It’s only in recent years that I have given much attention to books/works that lie outside the Protestant canon. As a Baptist, I was never really exposed to these books and when they were mentioned, it was probably in the context of a conversation or statement about “the Catholic bible,” you know, the one with all those extra books. I can vaguely remember talk of these books through my early years as a Christian and most who spoke of them did so only vaguely and ignorantly (I don’t mean ignorance to imply stupidity)–they simply didn’t know much about them. This was the case with me for many years and I regret that I was so reticent about reading and learning about them.
A number of reasons ultimately played a role in my hesitations with the apocrypha, but perhaps the biggest one was unfounded suspicion. To hear “Maccabees” or “Tobit” was to hear clanging symbols because those books weren’t in my bible. Rather than look into them for myself, I figured they weren’t included for a reason and so I remained content to leave them be.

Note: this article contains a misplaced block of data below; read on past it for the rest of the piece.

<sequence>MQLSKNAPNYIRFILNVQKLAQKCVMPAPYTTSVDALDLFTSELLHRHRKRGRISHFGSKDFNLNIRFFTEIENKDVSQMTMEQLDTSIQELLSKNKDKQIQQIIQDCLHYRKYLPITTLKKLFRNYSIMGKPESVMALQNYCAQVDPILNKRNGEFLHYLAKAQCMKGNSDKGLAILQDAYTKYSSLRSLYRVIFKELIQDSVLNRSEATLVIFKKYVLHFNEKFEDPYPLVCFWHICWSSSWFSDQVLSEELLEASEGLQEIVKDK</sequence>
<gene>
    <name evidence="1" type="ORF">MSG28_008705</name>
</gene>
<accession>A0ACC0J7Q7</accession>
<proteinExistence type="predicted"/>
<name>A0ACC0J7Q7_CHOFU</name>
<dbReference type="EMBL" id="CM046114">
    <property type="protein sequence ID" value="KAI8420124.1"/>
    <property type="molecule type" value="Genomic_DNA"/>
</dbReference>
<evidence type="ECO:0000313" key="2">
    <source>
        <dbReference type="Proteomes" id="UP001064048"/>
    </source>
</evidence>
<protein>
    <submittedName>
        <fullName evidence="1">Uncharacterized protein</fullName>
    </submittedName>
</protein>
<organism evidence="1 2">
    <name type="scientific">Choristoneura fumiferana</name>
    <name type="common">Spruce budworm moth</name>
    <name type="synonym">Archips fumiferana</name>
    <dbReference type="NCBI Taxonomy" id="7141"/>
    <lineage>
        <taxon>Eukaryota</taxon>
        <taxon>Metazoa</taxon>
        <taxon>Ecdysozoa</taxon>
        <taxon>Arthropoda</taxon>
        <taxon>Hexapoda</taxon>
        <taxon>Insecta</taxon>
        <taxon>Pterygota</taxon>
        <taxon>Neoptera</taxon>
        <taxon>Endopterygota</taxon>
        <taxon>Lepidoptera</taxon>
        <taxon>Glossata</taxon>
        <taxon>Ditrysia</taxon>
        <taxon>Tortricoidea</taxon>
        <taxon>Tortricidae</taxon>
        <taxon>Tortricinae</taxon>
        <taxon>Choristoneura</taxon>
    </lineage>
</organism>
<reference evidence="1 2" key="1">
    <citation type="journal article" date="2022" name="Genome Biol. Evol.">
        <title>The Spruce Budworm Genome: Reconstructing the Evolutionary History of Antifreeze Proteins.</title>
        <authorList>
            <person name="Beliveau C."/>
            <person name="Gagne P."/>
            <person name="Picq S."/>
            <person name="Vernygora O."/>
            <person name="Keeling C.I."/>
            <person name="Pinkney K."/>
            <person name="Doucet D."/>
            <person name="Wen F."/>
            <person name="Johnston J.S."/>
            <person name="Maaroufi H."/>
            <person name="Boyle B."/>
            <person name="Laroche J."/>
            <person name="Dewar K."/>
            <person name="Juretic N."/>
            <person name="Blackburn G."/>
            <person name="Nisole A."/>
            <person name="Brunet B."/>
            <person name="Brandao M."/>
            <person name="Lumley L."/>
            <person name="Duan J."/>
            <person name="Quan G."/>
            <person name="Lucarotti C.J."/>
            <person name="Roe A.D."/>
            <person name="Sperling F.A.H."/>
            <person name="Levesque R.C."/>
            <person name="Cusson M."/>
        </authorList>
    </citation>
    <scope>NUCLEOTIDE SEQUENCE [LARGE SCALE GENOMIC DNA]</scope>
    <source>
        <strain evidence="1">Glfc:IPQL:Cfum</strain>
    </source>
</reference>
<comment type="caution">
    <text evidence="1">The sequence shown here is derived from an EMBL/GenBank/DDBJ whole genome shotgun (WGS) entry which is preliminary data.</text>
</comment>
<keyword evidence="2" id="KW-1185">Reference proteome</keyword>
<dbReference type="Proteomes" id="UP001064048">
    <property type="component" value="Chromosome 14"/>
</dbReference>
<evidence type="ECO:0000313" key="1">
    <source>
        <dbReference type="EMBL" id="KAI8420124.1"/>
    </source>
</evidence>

Over the years I’ve managed to broaden my horizons and read beyond my little denominational circle and have come to see the value in reading and learning about these books that didn’t make the final cut, at least for us protestants. I enjoy reading the apocrypha and hope that you, if you’ve not read it it, will take up and read some of it some time.
With that in mind, I will say that among the apocryphal writings, 2 Esdras is quickly becoming one of my favorites. Here’s a passage I was reading this morning–it sounds so “biblical”, right? (2 Esdras 7:112-15, CEB)
The present world isn’t the end. Glory does not continuously remain in it, and so those who were able prayed for the weak. But the Judgment Day will be the end of this time and the beginning of the future, endless time in which decay is no more, indulgence is undone, unbelief is cut off, but justice is fully grown, and truth arisen. Therefore, no one will then be able to have mercy on someone who has been condemned in the judgment, nor to overwhelm one who has conquered.
Αυτω η δοξα